Archive | March, 2011

Sprouting Plants

31 Mar

I planted a lot of seeds a while back, and they’ve sprouted.  Each day I tend to them.

I make sure they haven’t gotten too dry, or I give them some water.

I turn them each day so they are growing straight instead of sideways towards the sun.

I’ll continue tending the seedlings until it’s time to set them outside to harden them before planting them in the garden.  Of course, they won’t be able to be put in the ground until mid-May.

It will also be mid-May when I can plant these nice looking grapes and raspberries outside.  They might take over the entire house by then!  I might have to give them bigger pots very soon.

I think I’m even more excited by the outside plants sprouting.

The surprise lilies (or naked ladies) have started growing.

I have several varieties of tulips.

I love the look of these purple leaves.

Finally, it looks like warmer temperatures have arrived.  Spring might really be here.

Linking to Farm Friend Friday and Farm Girl Friday.



Yearning and this Year

30 Mar

I yearn for the day when I can get out of bed and be at work.  Don’t get me wrong; I’m grateful for a job that supports me and helps the farm.  Yet, I yearn to spend my days working the land.  I know it’s coming, and that is what gets me through the chaotic days.  If only I could wave a magic wand and sprinkle some fairy dust to see my dreams materialize immediately.  Instead, I work slowly and methodically, step-by-step, to realize my dreams of self-sufficiency through a farm, market, winery, and events center.

windmill and corn field

This year has several milestones set out.  It seems like I haven’t done much in this first quarter of the year besides dream and wish and yearn for things to be done.  The only thing I have so far accomplished is starting the seeds for my garden.  Of course, the girls have also blessed me with twenty-one spring break babies.


Hopefully, as spring weather arrives we can start doing the actual work.  I have a culvert sitting in my field waiting for the driveway to be put in.  We have to have a larger driveway than we have to get the combine in the field this fall to harvest the soybeans that will be planted this spring.


There’s still a bit of tiling work to be finished up and repaired in the back forty.

erosion by tiling

Before I can let any of the animals into the back forty, I have to replace fence.  I think I’ve said before, the fence back there is more of a suggestion than an actual fence.  The whole western border needs new fence.  I have the feeling I’d never get the cows out of the neighbor’s corn field if they got in it.

suggestion of a fence

We have to finish tearing down the trailer house and get rid of the cougar cages and concrete slabs.  It’s a dirty job, but it will be wonderful to have that mess gone.  I also need to clean out and fix up the building up north.

Along with tearing down and removing things, I also want to start building my future.  With the lumber we save from tearing down the trailer, I’d like to rebuild the Love Shack and put up another building with birthing pens to the left.  That would be a very good thing before next spring break.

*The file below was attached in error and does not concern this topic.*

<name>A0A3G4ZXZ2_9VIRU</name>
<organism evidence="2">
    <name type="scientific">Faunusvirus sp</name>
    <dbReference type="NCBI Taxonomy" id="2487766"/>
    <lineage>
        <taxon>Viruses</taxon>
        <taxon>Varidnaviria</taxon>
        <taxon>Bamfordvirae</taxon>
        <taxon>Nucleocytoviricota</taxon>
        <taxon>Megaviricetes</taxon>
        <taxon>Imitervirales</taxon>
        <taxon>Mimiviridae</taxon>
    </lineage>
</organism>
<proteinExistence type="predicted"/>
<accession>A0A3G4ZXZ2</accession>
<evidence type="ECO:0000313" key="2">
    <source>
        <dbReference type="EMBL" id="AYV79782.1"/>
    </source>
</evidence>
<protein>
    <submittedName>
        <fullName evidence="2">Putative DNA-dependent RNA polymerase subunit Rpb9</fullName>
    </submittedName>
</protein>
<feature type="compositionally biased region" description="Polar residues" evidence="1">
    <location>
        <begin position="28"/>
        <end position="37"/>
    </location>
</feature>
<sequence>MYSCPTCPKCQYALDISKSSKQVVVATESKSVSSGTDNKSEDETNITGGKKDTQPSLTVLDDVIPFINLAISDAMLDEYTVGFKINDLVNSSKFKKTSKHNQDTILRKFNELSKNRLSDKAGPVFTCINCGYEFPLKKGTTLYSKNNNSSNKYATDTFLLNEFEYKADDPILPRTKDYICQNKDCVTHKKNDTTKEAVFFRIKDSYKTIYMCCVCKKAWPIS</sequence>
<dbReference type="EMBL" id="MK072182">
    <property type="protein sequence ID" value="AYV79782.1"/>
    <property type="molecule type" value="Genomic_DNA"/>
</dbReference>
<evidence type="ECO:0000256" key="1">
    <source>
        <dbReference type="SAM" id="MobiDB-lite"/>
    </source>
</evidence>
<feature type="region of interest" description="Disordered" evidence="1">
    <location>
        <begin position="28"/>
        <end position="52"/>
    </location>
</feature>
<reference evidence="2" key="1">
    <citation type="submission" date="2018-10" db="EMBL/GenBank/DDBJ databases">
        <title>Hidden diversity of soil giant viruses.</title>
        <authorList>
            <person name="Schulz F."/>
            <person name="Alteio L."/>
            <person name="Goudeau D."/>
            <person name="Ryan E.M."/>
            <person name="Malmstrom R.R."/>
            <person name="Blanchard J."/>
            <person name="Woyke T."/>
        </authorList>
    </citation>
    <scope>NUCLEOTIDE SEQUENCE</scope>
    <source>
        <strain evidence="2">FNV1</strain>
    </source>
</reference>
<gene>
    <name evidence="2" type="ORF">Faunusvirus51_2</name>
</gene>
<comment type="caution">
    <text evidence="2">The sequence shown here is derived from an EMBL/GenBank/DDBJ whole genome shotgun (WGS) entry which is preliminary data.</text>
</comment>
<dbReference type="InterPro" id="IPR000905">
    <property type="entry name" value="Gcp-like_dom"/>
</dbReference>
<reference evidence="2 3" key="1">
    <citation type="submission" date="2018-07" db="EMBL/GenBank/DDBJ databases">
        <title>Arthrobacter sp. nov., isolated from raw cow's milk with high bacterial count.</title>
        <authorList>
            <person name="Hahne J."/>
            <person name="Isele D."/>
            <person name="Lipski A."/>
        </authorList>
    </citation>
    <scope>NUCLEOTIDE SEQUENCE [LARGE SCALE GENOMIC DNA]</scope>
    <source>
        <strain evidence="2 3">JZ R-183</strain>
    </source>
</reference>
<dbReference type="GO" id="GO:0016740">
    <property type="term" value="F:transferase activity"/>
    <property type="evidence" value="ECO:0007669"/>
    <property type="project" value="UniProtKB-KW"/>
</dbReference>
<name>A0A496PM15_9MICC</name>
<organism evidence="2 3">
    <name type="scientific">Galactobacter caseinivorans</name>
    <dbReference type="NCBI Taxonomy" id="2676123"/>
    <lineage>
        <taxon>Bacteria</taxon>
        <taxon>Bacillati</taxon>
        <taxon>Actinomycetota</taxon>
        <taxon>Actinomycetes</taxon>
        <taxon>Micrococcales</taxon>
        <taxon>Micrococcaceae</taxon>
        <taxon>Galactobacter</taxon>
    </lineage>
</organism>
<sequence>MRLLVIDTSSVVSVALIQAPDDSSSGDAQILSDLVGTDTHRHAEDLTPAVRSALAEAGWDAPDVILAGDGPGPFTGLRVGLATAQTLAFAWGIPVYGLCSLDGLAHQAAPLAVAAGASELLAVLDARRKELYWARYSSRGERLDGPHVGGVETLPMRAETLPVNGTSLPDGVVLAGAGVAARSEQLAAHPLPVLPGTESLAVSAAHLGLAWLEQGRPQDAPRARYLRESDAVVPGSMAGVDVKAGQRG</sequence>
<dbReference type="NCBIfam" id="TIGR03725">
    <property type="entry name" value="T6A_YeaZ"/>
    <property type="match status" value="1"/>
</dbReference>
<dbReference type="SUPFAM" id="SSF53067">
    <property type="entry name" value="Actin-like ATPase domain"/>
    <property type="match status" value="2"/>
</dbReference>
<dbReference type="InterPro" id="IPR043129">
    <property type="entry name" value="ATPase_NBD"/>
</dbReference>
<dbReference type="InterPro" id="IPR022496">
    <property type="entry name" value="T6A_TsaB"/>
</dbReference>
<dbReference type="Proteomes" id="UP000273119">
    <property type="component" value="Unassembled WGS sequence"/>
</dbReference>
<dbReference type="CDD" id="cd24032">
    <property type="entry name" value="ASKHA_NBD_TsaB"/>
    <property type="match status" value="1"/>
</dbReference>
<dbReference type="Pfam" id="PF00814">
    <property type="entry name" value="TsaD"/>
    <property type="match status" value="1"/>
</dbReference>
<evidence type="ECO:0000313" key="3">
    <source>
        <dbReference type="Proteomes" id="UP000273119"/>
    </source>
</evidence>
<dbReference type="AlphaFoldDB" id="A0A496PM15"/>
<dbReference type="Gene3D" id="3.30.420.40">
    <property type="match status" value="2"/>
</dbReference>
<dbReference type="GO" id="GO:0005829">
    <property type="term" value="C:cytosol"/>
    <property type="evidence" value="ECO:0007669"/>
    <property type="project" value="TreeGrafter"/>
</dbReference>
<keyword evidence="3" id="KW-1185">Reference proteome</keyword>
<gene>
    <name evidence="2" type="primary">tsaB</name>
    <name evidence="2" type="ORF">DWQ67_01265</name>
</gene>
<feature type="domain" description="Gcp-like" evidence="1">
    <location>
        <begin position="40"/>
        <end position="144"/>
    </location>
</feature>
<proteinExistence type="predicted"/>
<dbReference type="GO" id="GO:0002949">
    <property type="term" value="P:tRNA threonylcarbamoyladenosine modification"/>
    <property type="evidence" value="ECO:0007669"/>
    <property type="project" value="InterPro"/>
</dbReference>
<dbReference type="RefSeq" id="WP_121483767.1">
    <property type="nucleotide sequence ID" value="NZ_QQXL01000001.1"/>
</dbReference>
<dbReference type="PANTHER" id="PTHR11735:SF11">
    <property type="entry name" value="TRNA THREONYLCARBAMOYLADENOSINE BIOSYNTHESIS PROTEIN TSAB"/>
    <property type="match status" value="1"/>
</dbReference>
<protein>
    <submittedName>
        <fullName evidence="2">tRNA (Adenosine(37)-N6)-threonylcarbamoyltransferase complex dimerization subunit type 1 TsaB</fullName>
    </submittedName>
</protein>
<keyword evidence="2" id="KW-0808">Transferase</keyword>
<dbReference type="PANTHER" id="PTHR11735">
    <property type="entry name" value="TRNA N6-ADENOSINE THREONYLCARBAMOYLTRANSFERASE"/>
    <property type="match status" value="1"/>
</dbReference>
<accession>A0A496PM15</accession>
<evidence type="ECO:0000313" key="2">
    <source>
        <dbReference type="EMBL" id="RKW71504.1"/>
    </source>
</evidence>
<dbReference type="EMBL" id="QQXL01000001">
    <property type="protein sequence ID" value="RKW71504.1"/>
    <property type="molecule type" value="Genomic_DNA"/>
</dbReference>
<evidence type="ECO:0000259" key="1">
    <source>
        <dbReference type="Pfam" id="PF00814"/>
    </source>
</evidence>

Love Shack

I plan on putting in a bunch of pumpkins and popcorn and Indian corn and gourds and opening for a pick-your-own pumpkin patch this fall.  I’ll plant them in the back forty so we would have a nice hayrack ride back.  I’m not going for a real big one, but just a start, something to expand on.  I figure I’ll have soap and jams and jellies and several other items that I can have for sale also.  Now I yearn, even more, for my dreams to change into reality.


Visit Jenny Matlock for more Alphabe-Thursday posts featuring the letter Y.

Stella and the Gate

29 Mar

This is Stella.

She’s doing what a Great Pyrenees is supposed to do.  She’s keeping watch, just waiting for the sun to go down so she can start her rounds.  She paces the perimeter of the yard barking a warning to any who might hear her.  It’s in her nature to have a fairly large territory.

This is my front gate.  Well, actually, the front gate hangs open because I couldn’t fasten it tight enough to keep her from getting out.  Last fall, I put a piece of cattle panel across.  I put a chain on each side, and she was confined!

This worked well.  I even quit putting the chain around the side that we opened, and it still worked because she couldn’t push it open.  Well, last week things changed.  She must have figured out how to use that big nose to pull the gate open.  No big deal, we’ll go back to chaining it.

She was still getting out.  I didn’t know how to fix it because I couldn’t figure out how she was getting out.  The front gate was chained, the back gate still had a panel wired across it from when she was getting out last fall.  I had panels along the front fence where it was short (starting to think I should redo the whole fence with cattle panels).  I could hook up the electric wire around the top from where she was jumping the fence the previous spring, but I didn’t know if that is how she was getting out.

Then I found some evidence.

Yep, she was shape-shifting and turning herself into a chihuahua and squeezing between the gate and the post.  How could a dog her size ever fit through there?

Well, I decided that one chain wasn’t going to be enough, but I didn’t have another chain to put around it.  I got a bit creative (with mom’s suggestion).

Two dog collars hold it shut more tightly.  Hopefully Dolly the goat doesn’t need her collar back.  So far, it’s been a full day since she was out.  Look at that innocent Miss Stella!

I’ve got her confined now!  The question is for how long?